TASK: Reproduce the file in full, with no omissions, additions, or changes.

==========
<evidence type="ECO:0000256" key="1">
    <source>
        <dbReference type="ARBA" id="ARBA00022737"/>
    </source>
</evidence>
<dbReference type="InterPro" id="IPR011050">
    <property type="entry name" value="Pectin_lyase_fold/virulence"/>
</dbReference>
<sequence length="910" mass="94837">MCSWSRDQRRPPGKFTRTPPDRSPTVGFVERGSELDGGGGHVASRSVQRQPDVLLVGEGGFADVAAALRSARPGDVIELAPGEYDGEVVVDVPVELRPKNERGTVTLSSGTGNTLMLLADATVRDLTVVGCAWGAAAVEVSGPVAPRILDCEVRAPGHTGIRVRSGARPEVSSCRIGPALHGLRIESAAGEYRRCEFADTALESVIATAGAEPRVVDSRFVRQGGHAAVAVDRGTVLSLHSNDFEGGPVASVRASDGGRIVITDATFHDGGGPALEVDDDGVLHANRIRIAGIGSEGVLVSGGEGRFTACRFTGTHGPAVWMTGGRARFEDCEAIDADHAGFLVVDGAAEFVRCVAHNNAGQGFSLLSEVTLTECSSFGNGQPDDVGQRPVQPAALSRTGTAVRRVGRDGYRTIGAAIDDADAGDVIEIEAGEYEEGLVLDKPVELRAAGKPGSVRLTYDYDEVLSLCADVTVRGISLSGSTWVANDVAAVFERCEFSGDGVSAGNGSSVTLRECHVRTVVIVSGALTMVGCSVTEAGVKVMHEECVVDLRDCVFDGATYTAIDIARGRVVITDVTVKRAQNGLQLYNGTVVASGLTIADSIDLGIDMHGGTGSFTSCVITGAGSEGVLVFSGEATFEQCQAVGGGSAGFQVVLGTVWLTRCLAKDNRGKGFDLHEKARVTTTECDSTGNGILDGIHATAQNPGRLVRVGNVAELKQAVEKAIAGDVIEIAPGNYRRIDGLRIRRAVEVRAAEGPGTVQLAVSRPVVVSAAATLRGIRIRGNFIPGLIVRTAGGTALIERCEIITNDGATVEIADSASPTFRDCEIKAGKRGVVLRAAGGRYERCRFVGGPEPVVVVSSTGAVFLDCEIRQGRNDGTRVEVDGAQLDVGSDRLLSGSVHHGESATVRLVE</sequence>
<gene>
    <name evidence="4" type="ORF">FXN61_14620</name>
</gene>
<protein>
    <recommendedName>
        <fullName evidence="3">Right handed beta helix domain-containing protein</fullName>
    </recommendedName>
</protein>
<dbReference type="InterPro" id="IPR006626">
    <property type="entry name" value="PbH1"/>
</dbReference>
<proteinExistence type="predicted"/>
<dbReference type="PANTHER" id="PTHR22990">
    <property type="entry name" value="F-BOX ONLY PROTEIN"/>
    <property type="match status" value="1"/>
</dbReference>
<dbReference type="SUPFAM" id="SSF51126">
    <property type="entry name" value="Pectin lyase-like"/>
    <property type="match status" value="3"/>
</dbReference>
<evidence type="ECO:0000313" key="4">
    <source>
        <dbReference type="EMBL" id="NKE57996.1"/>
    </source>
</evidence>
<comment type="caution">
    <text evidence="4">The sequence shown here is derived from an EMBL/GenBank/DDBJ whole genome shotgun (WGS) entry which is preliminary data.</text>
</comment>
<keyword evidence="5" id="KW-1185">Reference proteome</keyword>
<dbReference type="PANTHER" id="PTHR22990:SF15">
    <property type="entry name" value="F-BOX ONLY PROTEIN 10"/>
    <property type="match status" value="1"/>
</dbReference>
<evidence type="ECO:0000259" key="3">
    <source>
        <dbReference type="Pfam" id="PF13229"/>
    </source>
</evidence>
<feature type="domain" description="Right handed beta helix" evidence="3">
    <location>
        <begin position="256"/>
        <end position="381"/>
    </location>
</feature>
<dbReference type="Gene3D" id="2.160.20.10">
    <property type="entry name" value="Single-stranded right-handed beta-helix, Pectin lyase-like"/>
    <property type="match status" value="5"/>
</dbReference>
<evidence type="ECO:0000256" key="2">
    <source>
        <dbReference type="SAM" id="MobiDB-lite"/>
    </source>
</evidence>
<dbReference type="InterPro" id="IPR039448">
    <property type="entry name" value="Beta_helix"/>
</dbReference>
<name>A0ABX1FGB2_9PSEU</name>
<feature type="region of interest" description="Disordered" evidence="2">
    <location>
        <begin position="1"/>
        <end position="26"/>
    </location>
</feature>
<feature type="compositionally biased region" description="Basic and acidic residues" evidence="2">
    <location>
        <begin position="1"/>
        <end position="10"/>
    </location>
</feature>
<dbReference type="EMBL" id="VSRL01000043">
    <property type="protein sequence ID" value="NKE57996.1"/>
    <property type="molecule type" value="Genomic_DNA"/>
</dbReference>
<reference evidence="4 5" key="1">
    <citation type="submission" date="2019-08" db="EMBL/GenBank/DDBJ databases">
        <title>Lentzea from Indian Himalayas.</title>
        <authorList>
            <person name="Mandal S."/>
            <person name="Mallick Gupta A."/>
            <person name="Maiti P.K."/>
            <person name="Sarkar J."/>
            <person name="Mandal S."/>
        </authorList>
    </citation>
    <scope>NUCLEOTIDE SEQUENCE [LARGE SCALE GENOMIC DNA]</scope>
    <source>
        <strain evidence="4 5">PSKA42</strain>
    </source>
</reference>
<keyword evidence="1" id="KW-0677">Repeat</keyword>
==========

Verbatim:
<evidence type="ECO:0000256" key="1">
    <source>
        <dbReference type="ARBA" id="ARBA00022737"/>
    </source>
</evidence>
<dbReference type="InterPro" id="IPR011050">
    <property type="entry name" value="Pectin_lyase_fold/virulence"/>
</dbReference>
<sequence length="910" mass="94837">MCSWSRDQRRPPGKFTRTPPDRSPTVGFVERGSELDGGGGHVASRSVQRQPDVLLVGEGGFADVAAALRSARPGDVIELAPGEYDGEVVVDVPVELRPKNERGTVTLSSGTGNTLMLLADATVRDLTVVGCAWGAAAVEVSGPVAPRILDCEVRAPGHTGIRVRSGARPEVSSCRIGPALHGLRIESAAGEYRRCEFADTALESVIATAGAEPRVVDSRFVRQGGHAAVAVDRGTVLSLHSNDFEGGPVASVRASDGGRIVITDATFHDGGGPALEVDDDGVLHANRIRIAGIGSEGVLVSGGEGRFTACRFTGTHGPAVWMTGGRARFEDCEAIDADHAGFLVVDGAAEFVRCVAHNNAGQGFSLLSEVTLTECSSFGNGQPDDVGQRPVQPAALSRTGTAVRRVGRDGYRTIGAAIDDADAGDVIEIEAGEYEEGLVLDKPVELRAAGKPGSVRLTYDYDEVLSLCADVTVRGISLSGSTWVANDVAAVFERCEFSGDGVSAGNGSSVTLRECHVRTVVIVSGALTMVGCSVTEAGVKVMHEECVVDLRDCVFDGATYTAIDIARGRVVITDVTVKRAQNGLQLYNGTVVASGLTIADSIDLGIDMHGGTGSFTSCVITGAGSEGVLVFSGEATFEQCQAVGGGSAGFQVVLGTVWLTRCLAKDNRGKGFDLHEKARVTTTECDSTGNGILDGIHATAQNPGRLVRVGNVAELKQAVEKAIAGDVIEIAPGNYRRIDGLRIRRAVEVRAAEGPGTVQLAVSRPVVVSAAATLRGIRIRGNFIPGLIVRTAGGTALIERCEIITNDGATVEIADSASPTFRDCEIKAGKRGVVLRAAGGRYERCRFVGGPEPVVVVSSTGAVFLDCEIRQGRNDGTRVEVDGAQLDVGSDRLLSGSVHHGESATVRLVE</sequence>
<gene>
    <name evidence="4" type="ORF">FXN61_14620</name>
</gene>
<protein>
    <recommendedName>
        <fullName evidence="3">Right handed beta helix domain-containing protein</fullName>
    </recommendedName>
</protein>
<dbReference type="InterPro" id="IPR006626">
    <property type="entry name" value="PbH1"/>
</dbReference>
<proteinExistence type="predicted"/>
<dbReference type="PANTHER" id="PTHR22990">
    <property type="entry name" value="F-BOX ONLY PROTEIN"/>
    <property type="match status" value="1"/>
</dbReference>
<dbReference type="SUPFAM" id="SSF51126">
    <property type="entry name" value="Pectin lyase-like"/>
    <property type="match status" value="3"/>
</dbReference>
<evidence type="ECO:0000313" key="4">
    <source>
        <dbReference type="EMBL" id="NKE57996.1"/>
    </source>
</evidence>
<comment type="caution">
    <text evidence="4">The sequence shown here is derived from an EMBL/GenBank/DDBJ whole genome shotgun (WGS) entry which is preliminary data.</text>
</comment>
<keyword evidence="5" id="KW-1185">Reference proteome</keyword>
<dbReference type="PANTHER" id="PTHR22990:SF15">
    <property type="entry name" value="F-BOX ONLY PROTEIN 10"/>
    <property type="match status" value="1"/>
</dbReference>
<evidence type="ECO:0000259" key="3">
    <source>
        <dbReference type="Pfam" id="PF13229"/>
    </source>
</evidence>
<feature type="domain" description="Right handed beta helix" evidence="3">
    <location>
        <begin position="256"/>
        <end position="381"/>
    </location>
</feature>
<dbReference type="Gene3D" id="2.160.20.10">
    <property type="entry name" value="Single-stranded right-handed beta-helix, Pectin lyase-like"/>
    <property type="match status" value="5"/>
</dbReference>
<evidence type="ECO:0000256" key="2">
    <source>
        <dbReference type="SAM" id="MobiDB-lite"/>
    </source>
</evidence>
<dbReference type="InterPro" id="IPR039448">
    <property type="entry name" value="Beta_helix"/>
</dbReference>
<name>A0ABX1FGB2_9PSEU</name>
<feature type="region of interest" description="Disordered" evidence="2">
    <location>
        <begin position="1"/>
        <end position="26"/>
    </location>
</feature>
<feature type="compositionally biased region" description="Basic and acidic residues" evidence="2">
    <location>
        <begin position="1"/>
        <end position="10"/>
    </location>
</feature>
<dbReference type="EMBL" id="VSRL01000043">
    <property type="protein sequence ID" value="NKE57996.1"/>
    <property type="molecule type" value="Genomic_DNA"/>
</dbReference>
<reference evidence="4 5" key="1">
    <citation type="submission" date="2019-08" db="EMBL/GenBank/DDBJ databases">
        <title>Lentzea from Indian Himalayas.</title>
        <authorList>
            <person name="Mandal S."/>
            <person name="Mallick Gupta A."/>
            <person name="Maiti P.K."/>
            <person name="Sarkar J."/>
            <person name="Mandal S."/>
        </authorList>
    </citation>
    <scope>NUCLEOTIDE SEQUENCE [LARGE SCALE GENOMIC DNA]</scope>
    <source>
        <strain evidence="4 5">PSKA42</strain>
    </source>
</reference>
<keyword evidence="1" id="KW-0677">Repeat</keyword>